About Ken Gonyer

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Send your roots down deep

A little over one year ago, our family was camping in West Virginia when the huge “derecho” of 2012 hit. The massive, fierce thunderstorm impacted 11 states along its 700 mile path of destruction. Gusts above 80 mph knocked down trees all around our campground. The ones that remained standing were trees that had a strong tap root – oak, ash, walnut, redbud, and others. Trees with shallow roots were laid flat by the pounding wind.

We can learn something from the trees that withstood the storm – if you want to make it through the hard times, you need a deep root system.

And roots aren’t just critical for survival – they’re also necessary for vigorous growth. If the tree is going to grow tall, then it needs thick, strong roots to anchor it, to keep it standing tall, and most importantly to draw up life-giving water and nutrients. Think about the humble acorn – it sits on the ground, just a hard little lump. Because it’s a seed, it contains the blueprint of the tall tree that it might become. Only when the acorn sinks a root into the fertile soil does the growth begin.

Every one of us was born with a blueprint inside – a combination of DNA and destiny – that contained all the information needed for us to become all we were meant to be. Each of us was also born into a family and a community. When we’re rooted in those relationships, they can make us strong and give us a good foundation. They can shape our values and provide us with our role models and heroes.

Of course not everybody has a great relationship with their roots. George Burns used to say that “Happiness is having a large, loving, caring, close-knit family… in another city!”

Our root relationships powerfully influence us in both negative and positive ways. As a result, our growth can either be stifled by fear or fueled by faith.

For example, when I was a kid, my dad could see all the accidents, tragedies and disasters that might happen at any moment. And his warnings were, shall we say… graphic. For example, I’d be going out to mow the lawn and he’d comment: “I’ll tell you one thing, mister…. You pull that back too far and it’ll chew your foot right off….”

Thanks to my dad, I was more than stifled – I was perpetually terrified.

The good news: I got over it. Even better news – when I was a young adult, my dad was one whose faith and belief in me fueled my desire to be the best that I could be.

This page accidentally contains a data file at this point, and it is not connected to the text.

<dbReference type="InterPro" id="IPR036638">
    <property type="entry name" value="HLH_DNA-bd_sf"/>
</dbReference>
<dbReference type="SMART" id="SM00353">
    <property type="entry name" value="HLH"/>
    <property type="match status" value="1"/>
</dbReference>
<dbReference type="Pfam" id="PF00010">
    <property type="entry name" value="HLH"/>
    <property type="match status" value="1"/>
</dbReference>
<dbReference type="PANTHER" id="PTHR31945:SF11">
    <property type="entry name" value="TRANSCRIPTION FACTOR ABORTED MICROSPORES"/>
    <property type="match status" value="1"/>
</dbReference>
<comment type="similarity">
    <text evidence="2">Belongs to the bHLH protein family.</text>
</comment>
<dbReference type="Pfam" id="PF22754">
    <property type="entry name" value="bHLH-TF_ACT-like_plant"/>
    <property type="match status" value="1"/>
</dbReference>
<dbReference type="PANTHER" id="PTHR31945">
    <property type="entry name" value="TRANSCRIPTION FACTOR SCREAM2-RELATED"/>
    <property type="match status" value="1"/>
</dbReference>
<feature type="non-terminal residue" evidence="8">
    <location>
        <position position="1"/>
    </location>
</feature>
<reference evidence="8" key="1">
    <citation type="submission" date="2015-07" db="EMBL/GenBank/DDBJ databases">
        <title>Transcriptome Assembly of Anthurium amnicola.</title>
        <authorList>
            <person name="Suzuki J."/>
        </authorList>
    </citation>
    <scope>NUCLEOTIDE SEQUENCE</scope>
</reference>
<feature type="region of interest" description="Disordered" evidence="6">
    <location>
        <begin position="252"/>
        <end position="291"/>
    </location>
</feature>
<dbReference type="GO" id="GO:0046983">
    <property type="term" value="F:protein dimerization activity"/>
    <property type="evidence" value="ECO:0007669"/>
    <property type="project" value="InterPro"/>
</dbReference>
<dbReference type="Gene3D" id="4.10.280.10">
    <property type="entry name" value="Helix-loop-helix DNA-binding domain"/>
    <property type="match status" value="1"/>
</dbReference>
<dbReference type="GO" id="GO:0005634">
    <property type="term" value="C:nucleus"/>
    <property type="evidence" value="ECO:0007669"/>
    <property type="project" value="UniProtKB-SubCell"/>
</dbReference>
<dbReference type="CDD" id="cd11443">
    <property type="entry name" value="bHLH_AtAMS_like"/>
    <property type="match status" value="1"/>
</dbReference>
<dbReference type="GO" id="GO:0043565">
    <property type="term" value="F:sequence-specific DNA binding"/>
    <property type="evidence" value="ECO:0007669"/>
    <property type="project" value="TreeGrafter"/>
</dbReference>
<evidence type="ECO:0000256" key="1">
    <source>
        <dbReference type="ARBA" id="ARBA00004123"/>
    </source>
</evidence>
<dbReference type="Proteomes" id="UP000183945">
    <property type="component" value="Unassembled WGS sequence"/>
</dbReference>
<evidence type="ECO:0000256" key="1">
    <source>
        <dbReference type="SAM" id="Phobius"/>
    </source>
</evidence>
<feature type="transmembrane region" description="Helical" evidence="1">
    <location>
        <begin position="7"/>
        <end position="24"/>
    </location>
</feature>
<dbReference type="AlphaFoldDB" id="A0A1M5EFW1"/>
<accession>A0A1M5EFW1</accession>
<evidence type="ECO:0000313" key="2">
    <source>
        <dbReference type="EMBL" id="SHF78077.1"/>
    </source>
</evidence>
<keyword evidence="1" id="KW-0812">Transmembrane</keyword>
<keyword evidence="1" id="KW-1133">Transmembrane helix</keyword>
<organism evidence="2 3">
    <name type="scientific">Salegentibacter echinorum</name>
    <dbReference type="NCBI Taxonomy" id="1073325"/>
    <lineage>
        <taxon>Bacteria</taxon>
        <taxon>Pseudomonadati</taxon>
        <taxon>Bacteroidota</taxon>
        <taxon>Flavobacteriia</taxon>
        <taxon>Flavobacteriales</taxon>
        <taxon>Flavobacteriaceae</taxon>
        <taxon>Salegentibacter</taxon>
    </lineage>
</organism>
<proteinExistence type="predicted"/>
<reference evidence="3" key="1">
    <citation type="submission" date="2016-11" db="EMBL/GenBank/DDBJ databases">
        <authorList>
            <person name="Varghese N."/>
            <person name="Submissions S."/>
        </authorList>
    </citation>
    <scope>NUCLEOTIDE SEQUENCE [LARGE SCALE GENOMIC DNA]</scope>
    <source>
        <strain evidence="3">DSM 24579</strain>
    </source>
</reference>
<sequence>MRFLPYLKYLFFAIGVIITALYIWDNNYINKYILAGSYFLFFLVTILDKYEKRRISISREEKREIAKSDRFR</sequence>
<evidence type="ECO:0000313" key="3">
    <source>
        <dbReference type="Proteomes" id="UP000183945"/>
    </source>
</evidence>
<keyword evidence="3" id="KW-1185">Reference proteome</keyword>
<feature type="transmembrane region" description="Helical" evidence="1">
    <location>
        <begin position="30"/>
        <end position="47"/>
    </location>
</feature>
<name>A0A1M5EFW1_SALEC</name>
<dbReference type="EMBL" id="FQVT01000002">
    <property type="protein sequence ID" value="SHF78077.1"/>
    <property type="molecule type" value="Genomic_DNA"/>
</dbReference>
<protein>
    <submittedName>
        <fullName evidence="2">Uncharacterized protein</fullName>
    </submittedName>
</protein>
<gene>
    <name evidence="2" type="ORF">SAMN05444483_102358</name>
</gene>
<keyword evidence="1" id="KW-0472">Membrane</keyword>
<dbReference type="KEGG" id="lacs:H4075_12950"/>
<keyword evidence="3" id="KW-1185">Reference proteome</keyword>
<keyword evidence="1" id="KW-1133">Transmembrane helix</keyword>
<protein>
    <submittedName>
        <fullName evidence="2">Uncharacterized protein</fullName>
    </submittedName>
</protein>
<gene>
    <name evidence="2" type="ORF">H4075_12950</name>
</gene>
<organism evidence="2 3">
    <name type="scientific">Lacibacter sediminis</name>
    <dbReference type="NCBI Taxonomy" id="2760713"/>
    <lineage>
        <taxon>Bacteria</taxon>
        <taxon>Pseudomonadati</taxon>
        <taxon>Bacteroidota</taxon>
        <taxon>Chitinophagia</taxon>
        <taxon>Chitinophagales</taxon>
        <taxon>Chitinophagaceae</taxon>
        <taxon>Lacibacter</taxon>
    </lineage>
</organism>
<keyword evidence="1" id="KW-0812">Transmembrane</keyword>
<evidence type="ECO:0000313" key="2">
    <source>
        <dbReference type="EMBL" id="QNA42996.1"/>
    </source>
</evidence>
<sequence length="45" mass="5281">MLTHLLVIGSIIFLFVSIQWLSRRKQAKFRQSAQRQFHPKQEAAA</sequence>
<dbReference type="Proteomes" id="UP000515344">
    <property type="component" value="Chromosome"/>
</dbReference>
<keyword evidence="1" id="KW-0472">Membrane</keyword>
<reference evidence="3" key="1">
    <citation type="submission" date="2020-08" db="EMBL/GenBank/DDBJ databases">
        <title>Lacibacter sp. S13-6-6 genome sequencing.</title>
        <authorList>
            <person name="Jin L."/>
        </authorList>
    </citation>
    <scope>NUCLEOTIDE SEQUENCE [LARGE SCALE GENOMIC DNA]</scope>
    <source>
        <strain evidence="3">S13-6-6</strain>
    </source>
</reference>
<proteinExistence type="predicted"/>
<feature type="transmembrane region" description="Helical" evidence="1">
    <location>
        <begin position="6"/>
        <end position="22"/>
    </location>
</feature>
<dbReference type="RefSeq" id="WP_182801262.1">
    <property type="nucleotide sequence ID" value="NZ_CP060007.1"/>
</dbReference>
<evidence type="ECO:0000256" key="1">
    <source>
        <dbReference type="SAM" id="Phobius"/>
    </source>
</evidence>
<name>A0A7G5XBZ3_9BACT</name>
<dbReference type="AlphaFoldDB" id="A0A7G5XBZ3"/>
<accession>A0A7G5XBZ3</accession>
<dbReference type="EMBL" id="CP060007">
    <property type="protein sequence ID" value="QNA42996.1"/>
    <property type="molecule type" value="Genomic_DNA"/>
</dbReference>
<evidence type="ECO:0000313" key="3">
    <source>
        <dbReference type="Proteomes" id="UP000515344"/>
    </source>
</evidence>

I clearly remember the day we were on the porch swing and I was talking about my dreams and goals. It got quiet, then Dad said “I believe you can do just about whatever you set your mind to. I’ve always thought that about you.”

Those are powerful words of faith! Did anyone ever say something like that to you? If so – here’s my advice: believe them! Agree with them!

And whether anyone encouraged you like that or not, is there someone in your life with lots of potential? Someone you really believe in? Then don’t keep it to yourself. Tell them!

Being rooted in a good family or a supportive community gives us strength. When we send our roots down deep, we’re standing on solid ground.

Have a story of how your roots in family and community helped you stay strong and stable? Please share a comment.


Acorns and oaks

The year was 1978, and a couple in their early twenties had just been evicted from their apartment.

The reason? They’d turned their home into a food storage warehouse for the little health foods store they’d opened that year in Austin, Texas.

Homeless and with no place to go, they decided to save money by moving into their store full-time. One problem – there was a bathroom but no shower stall. What did they do? They bathed in the store’s commercial dishwasher, which had an attached water hose.

Within two years the couple merged their store with another to open the first “Whole Foods Market” in the fall of 1980. They had 19 employees and 10,000 square feet of floor space.

In 1984, Whole Foods began expanding to other cities by building stores from the ground up and by acquiring other natural foods stores around the country. In ‘92 the company went public, and in 2008 posted $6.5 billion in revenues and $3.2 billion in assets.

By the way – I’m pretty sure the original owners have their own bathtub by now.

There’s an old saying: “mighty oaks from little acorns grow.” The adage speaks to the reality that most highly successful endeavors like Whole Foods started out small. It also encapsulates an inspirational idea – the idea that every acorn on the forest floor is a little ball of possibility that could someday become a towering giant of a tree.

Acorns and oaks remind me of the power of potential, the value of hard work, and the faith that almost anything’s possible. If you sometimes look at what you’re doing and wonder if it will ever amount to anything, take heart. Give it some time, sunshine and water, and your little acorn of a dream may just become a mighty oak!

Encouraged? Please leave a comment.